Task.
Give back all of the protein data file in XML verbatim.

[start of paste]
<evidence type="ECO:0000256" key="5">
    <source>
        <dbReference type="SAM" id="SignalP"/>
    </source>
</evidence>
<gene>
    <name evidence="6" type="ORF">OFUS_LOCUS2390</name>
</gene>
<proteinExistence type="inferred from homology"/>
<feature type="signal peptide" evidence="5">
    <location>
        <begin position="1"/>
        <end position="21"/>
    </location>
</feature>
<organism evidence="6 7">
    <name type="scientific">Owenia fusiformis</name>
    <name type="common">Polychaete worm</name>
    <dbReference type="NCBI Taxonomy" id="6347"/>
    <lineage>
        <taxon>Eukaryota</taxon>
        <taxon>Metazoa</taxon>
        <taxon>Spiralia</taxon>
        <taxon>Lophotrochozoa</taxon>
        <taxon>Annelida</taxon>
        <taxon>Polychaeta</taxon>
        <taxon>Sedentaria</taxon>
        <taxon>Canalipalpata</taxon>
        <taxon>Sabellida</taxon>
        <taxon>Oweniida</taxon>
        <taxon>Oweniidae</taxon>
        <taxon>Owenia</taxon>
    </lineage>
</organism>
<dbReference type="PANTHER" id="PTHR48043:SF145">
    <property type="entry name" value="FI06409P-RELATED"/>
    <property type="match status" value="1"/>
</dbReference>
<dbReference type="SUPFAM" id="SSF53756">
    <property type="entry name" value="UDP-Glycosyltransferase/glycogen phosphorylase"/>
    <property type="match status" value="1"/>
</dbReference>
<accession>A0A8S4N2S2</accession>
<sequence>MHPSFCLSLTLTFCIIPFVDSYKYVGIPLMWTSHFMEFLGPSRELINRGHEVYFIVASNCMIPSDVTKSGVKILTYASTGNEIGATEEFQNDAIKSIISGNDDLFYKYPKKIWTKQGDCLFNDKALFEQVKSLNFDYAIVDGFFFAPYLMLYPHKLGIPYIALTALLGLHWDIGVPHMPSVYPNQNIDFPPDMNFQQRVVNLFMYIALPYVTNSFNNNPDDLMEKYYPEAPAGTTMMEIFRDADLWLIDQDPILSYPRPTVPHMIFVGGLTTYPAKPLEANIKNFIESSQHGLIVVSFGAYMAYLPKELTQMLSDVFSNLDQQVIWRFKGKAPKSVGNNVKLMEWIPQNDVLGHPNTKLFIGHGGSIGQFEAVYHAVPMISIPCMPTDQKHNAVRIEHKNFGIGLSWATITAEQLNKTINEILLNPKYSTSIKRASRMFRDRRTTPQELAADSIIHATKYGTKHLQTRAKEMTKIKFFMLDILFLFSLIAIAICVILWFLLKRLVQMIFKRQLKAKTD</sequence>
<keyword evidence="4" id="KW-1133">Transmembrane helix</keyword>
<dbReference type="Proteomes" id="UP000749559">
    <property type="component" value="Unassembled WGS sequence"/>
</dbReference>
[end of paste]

<evidence type="ECO:0000256" key="5">
    <source>
        <dbReference type="SAM" id="SignalP"/>
    </source>
</evidence>
<gene>
    <name evidence="6" type="ORF">OFUS_LOCUS2390</name>
</gene>
<proteinExistence type="inferred from homology"/>
<feature type="signal peptide" evidence="5">
    <location>
        <begin position="1"/>
        <end position="21"/>
    </location>
</feature>
<organism evidence="6 7">
    <name type="scientific">Owenia fusiformis</name>
    <name type="common">Polychaete worm</name>
    <dbReference type="NCBI Taxonomy" id="6347"/>
    <lineage>
        <taxon>Eukaryota</taxon>
        <taxon>Metazoa</taxon>
        <taxon>Spiralia</taxon>
        <taxon>Lophotrochozoa</taxon>
        <taxon>Annelida</taxon>
        <taxon>Polychaeta</taxon>
        <taxon>Sedentaria</taxon>
        <taxon>Canalipalpata</taxon>
        <taxon>Sabellida</taxon>
        <taxon>Oweniida</taxon>
        <taxon>Oweniidae</taxon>
        <taxon>Owenia</taxon>
    </lineage>
</organism>
<dbReference type="PANTHER" id="PTHR48043:SF145">
    <property type="entry name" value="FI06409P-RELATED"/>
    <property type="match status" value="1"/>
</dbReference>
<dbReference type="SUPFAM" id="SSF53756">
    <property type="entry name" value="UDP-Glycosyltransferase/glycogen phosphorylase"/>
    <property type="match status" value="1"/>
</dbReference>
<accession>A0A8S4N2S2</accession>
<sequence>MHPSFCLSLTLTFCIIPFVDSYKYVGIPLMWTSHFMEFLGPSRELINRGHEVYFIVASNCMIPSDVTKSGVKILTYASTGNEIGATEEFQNDAIKSIISGNDDLFYKYPKKIWTKQGDCLFNDKALFEQVKSLNFDYAIVDGFFFAPYLMLYPHKLGIPYIALTALLGLHWDIGVPHMPSVYPNQNIDFPPDMNFQQRVVNLFMYIALPYVTNSFNNNPDDLMEKYYPEAPAGTTMMEIFRDADLWLIDQDPILSYPRPTVPHMIFVGGLTTYPAKPLEANIKNFIESSQHGLIVVSFGAYMAYLPKELTQMLSDVFSNLDQQVIWRFKGKAPKSVGNNVKLMEWIPQNDVLGHPNTKLFIGHGGSIGQFEAVYHAVPMISIPCMPTDQKHNAVRIEHKNFGIGLSWATITAEQLNKTINEILLNPKYSTSIKRASRMFRDRRTTPQELAADSIIHATKYGTKHLQTRAKEMTKIKFFMLDILFLFSLIAIAICVILWFLLKRLVQMIFKRQLKAKTD</sequence>
<keyword evidence="4" id="KW-1133">Transmembrane helix</keyword>
<dbReference type="Proteomes" id="UP000749559">
    <property type="component" value="Unassembled WGS sequence"/>
</dbReference>